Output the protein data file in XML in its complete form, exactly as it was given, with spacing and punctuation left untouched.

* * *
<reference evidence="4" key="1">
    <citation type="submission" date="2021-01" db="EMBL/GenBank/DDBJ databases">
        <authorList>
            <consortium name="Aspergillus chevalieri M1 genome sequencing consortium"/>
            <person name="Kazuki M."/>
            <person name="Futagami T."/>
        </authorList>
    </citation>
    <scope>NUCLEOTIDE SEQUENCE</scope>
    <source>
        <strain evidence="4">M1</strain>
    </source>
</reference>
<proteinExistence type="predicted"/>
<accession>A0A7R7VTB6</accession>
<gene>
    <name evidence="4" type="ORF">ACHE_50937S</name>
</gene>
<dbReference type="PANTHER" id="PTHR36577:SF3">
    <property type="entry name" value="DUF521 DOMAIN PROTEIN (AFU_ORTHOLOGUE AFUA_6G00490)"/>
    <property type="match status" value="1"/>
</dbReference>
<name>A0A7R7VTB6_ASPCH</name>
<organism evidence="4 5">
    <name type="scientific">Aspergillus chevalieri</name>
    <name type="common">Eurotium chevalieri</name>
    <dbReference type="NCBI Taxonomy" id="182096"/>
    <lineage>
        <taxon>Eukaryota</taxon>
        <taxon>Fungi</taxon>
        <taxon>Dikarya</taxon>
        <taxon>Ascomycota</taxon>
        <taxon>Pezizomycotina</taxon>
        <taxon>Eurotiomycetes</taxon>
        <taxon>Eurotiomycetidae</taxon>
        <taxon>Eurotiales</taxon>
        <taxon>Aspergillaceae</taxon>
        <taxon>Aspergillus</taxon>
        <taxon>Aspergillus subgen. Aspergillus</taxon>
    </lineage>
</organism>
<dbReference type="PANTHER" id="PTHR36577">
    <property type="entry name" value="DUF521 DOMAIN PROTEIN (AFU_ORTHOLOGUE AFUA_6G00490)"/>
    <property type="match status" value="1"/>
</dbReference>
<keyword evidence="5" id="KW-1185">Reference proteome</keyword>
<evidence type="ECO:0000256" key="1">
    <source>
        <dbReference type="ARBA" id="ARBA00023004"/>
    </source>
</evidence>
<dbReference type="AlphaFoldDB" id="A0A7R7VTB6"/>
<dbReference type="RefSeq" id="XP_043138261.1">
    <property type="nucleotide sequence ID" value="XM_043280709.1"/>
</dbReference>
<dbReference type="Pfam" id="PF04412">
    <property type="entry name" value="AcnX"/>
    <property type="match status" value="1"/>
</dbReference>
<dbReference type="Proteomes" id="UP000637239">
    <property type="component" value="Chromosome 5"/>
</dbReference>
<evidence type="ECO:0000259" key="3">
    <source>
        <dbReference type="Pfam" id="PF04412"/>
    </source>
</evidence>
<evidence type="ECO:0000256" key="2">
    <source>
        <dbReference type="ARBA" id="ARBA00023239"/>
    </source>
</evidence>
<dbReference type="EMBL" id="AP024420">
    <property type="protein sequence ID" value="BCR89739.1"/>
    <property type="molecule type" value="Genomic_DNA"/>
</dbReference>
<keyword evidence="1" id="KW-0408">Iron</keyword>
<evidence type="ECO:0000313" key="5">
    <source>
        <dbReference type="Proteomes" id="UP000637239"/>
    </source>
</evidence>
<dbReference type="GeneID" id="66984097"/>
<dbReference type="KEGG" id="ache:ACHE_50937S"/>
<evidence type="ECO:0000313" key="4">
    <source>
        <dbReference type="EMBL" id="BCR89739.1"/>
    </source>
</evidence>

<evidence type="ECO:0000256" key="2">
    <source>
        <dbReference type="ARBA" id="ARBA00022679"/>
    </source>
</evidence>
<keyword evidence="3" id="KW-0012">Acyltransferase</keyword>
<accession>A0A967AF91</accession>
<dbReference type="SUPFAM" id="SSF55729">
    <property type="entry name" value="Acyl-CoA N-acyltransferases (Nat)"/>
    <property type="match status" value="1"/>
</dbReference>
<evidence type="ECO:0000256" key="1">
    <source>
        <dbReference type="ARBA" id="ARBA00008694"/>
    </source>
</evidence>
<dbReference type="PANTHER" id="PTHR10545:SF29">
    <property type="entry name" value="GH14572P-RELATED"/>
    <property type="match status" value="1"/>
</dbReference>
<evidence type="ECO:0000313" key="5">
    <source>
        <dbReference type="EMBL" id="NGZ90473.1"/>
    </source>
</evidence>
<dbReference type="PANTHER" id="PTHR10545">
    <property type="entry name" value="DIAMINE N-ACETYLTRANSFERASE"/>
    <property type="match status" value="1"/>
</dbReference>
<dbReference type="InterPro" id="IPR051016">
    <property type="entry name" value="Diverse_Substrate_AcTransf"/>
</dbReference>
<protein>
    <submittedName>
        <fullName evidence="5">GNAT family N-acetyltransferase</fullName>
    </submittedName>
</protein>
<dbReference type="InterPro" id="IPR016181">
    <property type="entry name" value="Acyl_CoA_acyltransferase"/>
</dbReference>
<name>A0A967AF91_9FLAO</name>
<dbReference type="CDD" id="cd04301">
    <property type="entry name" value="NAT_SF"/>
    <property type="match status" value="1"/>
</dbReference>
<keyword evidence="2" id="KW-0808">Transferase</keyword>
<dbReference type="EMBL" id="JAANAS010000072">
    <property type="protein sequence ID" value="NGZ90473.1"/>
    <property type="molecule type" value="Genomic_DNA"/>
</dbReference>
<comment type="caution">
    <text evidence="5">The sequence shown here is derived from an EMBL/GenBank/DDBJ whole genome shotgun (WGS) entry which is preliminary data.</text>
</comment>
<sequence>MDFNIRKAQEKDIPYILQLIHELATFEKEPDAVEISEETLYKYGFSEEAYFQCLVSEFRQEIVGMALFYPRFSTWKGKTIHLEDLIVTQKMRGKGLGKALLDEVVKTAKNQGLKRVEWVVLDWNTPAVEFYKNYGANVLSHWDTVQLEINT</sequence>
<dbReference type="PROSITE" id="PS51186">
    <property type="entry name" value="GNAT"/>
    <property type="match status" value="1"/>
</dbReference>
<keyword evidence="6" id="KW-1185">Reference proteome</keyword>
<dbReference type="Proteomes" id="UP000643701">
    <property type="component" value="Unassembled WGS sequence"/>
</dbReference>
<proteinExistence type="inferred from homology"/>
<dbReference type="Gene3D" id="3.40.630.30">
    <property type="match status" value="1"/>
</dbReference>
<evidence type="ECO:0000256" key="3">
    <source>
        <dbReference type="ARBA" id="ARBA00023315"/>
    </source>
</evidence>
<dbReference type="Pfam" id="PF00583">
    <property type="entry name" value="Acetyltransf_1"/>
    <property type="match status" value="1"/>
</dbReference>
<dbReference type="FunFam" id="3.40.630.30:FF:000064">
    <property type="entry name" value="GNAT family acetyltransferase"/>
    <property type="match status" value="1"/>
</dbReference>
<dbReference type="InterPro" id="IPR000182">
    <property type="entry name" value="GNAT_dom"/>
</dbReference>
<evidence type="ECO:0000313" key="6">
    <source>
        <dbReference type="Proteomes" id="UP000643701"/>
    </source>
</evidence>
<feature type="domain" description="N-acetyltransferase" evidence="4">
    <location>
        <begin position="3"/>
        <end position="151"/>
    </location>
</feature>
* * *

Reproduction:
<reference evidence="4" key="1">
    <citation type="submission" date="2021-01" db="EMBL/GenBank/DDBJ databases">
        <authorList>
            <consortium name="Aspergillus chevalieri M1 genome sequencing consortium"/>
            <person name="Kazuki M."/>
            <person name="Futagami T."/>
        </authorList>
    </citation>
    <scope>NUCLEOTIDE SEQUENCE</scope>
    <source>
        <strain evidence="4">M1</strain>
    </source>
</reference>
<proteinExistence type="predicted"/>
<accession>A0A7R7VTB6</accession>
<gene>
    <name evidence="4" type="ORF">ACHE_50937S</name>
</gene>
<dbReference type="PANTHER" id="PTHR36577:SF3">
    <property type="entry name" value="DUF521 DOMAIN PROTEIN (AFU_ORTHOLOGUE AFUA_6G00490)"/>
    <property type="match status" value="1"/>
</dbReference>
<name>A0A7R7VTB6_ASPCH</name>
<organism evidence="4 5">
    <name type="scientific">Aspergillus chevalieri</name>
    <name type="common">Eurotium chevalieri</name>
    <dbReference type="NCBI Taxonomy" id="182096"/>
    <lineage>
        <taxon>Eukaryota</taxon>
        <taxon>Fungi</taxon>
        <taxon>Dikarya</taxon>
        <taxon>Ascomycota</taxon>
        <taxon>Pezizomycotina</taxon>
        <taxon>Eurotiomycetes</taxon>
        <taxon>Eurotiomycetidae</taxon>
        <taxon>Eurotiales</taxon>
        <taxon>Aspergillaceae</taxon>
        <taxon>Aspergillus</taxon>
        <taxon>Aspergillus subgen. Aspergillus</taxon>
    </lineage>
</organism>
<dbReference type="PANTHER" id="PTHR36577">
    <property type="entry name" value="DUF521 DOMAIN PROTEIN (AFU_ORTHOLOGUE AFUA_6G00490)"/>
    <property type="match status" value="1"/>
</dbReference>
<keyword evidence="5" id="KW-1185">Reference proteome</keyword>
<evidence type="ECO:0000256" key="1">
    <source>
        <dbReference type="ARBA" id="ARBA00023004"/>
    </source>
</evidence>
<dbReference type="AlphaFoldDB" id="A0A7R7VTB6"/>
<dbReference type="RefSeq" id="XP_043138261.1">
    <property type="nucleotide sequence ID" value="XM_043280709.1"/>
</dbReference>
<dbReference type="Pfam" id="PF04412">
    <property type="entry name" value="AcnX"/>
    <property type="match status" value="1"/>
</dbReference>
<dbReference type="Proteomes" id="UP000637239">
    <property type="component" value="Chromosome 5"/>
</dbReference>
<evidence type="ECO:0000259" key="3">
    <source>
        <dbReference type="Pfam" id="PF04412"/>
    </source>
</evidence>
<evidence type="ECO:0000256" key="2">
    <source>
        <dbReference type="ARBA" id="ARBA00023239"/>
    </source>
</evidence>
<dbReference type="EMBL" id="AP024420">
    <property type="protein sequence ID" value="BCR89739.1"/>
    <property type="molecule type" value="Genomic_DNA"/>
</dbReference>
<keyword evidence="1" id="KW-0408">Iron</keyword>
<evidence type="ECO:0000313" key="5">
    <source>
        <dbReference type="Proteomes" id="UP000637239"/>
    </source>
</evidence>
<dbReference type="GeneID" id="66984097"/>
<dbReference type="KEGG" id="ache:ACHE_50937S"/>
<evidence type="ECO:0000313" key="4">
    <source>
        <dbReference type="EMBL" id="BCR89739.1"/>
    </source>
</evidence>

<evidence type="ECO:0000256" key="2">
    <source>
        <dbReference type="ARBA" id="ARBA00022679"/>
    </source>
</evidence>
<keyword evidence="3" id="KW-0012">Acyltransferase</keyword>
<accession>A0A967AF91</accession>
<dbReference type="SUPFAM" id="SSF55729">
    <property type="entry name" value="Acyl-CoA N-acyltransferases (Nat)"/>
    <property type="match status" value="1"/>
</dbReference>
<evidence type="ECO:0000256" key="1">
    <source>
        <dbReference type="ARBA" id="ARBA00008694"/>
    </source>
</evidence>
<dbReference type="PANTHER" id="PTHR10545:SF29">
    <property type="entry name" value="GH14572P-RELATED"/>
    <property type="match status" value="1"/>
</dbReference>
<evidence type="ECO:0000313" key="5">
    <source>
        <dbReference type="EMBL" id="NGZ90473.1"/>
    </source>
</evidence>
<dbReference type="PANTHER" id="PTHR10545">
    <property type="entry name" value="DIAMINE N-ACETYLTRANSFERASE"/>
    <property type="match status" value="1"/>
</dbReference>
<dbReference type="InterPro" id="IPR051016">
    <property type="entry name" value="Diverse_Substrate_AcTransf"/>
</dbReference>
<protein>
    <submittedName>
        <fullName evidence="5">GNAT family N-acetyltransferase</fullName>
    </submittedName>
</protein>
<dbReference type="InterPro" id="IPR016181">
    <property type="entry name" value="Acyl_CoA_acyltransferase"/>
</dbReference>
<name>A0A967AF91_9FLAO</name>
<dbReference type="CDD" id="cd04301">
    <property type="entry name" value="NAT_SF"/>
    <property type="match status" value="1"/>
</dbReference>
<keyword evidence="2" id="KW-0808">Transferase</keyword>
<dbReference type="EMBL" id="JAANAS010000072">
    <property type="protein sequence ID" value="NGZ90473.1"/>
    <property type="molecule type" value="Genomic_DNA"/>
</dbReference>
<comment type="caution">
    <text evidence="5">The sequence shown here is derived from an EMBL/GenBank/DDBJ whole genome shotgun (WGS) entry which is preliminary data.</text>
</comment>
<sequence>MDFNIRKAQEKDIPYILQLIHELATFEKEPDAVEISEETLYKYGFSEEAYFQCLVSEFRQEIVGMALFYPRFSTWKGKTIHLEDLIVTQKMRGKGLGKALLDEVVKTAKNQGLKRVEWVVLDWNTPAVEFYKNYGANVLSHWDTVQLEINT</sequence>
<dbReference type="PROSITE" id="PS51186">
    <property type="entry name" value="GNAT"/>
    <property type="match status" value="1"/>
</dbReference>
<keyword evidence="6" id="KW-1185">Reference proteome</keyword>
<dbReference type="Proteomes" id="UP000643701">
    <property type="component" value="Unassembled WGS sequence"/>
</dbReference>
<proteinExistence type="inferred from homology"/>
<dbReference type="Gene3D" id="3.40.630.30">
    <property type="match status" value="1"/>
</dbReference>
<evidence type="ECO:0000256" key="3">
    <source>
        <dbReference type="ARBA" id="ARBA00023315"/>
    </source>
</evidence>
<dbReference type="Pfam" id="PF00583">
    <property type="entry name" value="Acetyltransf_1"/>
    <property type="match status" value="1"/>
</dbReference>
<dbReference type="FunFam" id="3.40.630.30:FF:000064">
    <property type="entry name" value="GNAT family acetyltransferase"/>
    <property type="match status" value="1"/>
</dbReference>
<dbReference type="InterPro" id="IPR000182">
    <property type="entry name" value="GNAT_dom"/>
</dbReference>
<evidence type="ECO:0000313" key="6">
    <source>
        <dbReference type="Proteomes" id="UP000643701"/>
    </source>
</evidence>
<feature type="domain" description="N-acetyltransferase" evidence="4">
    <location>
        <begin position="3"/>
        <end position="151"/>
    </location>
</feature>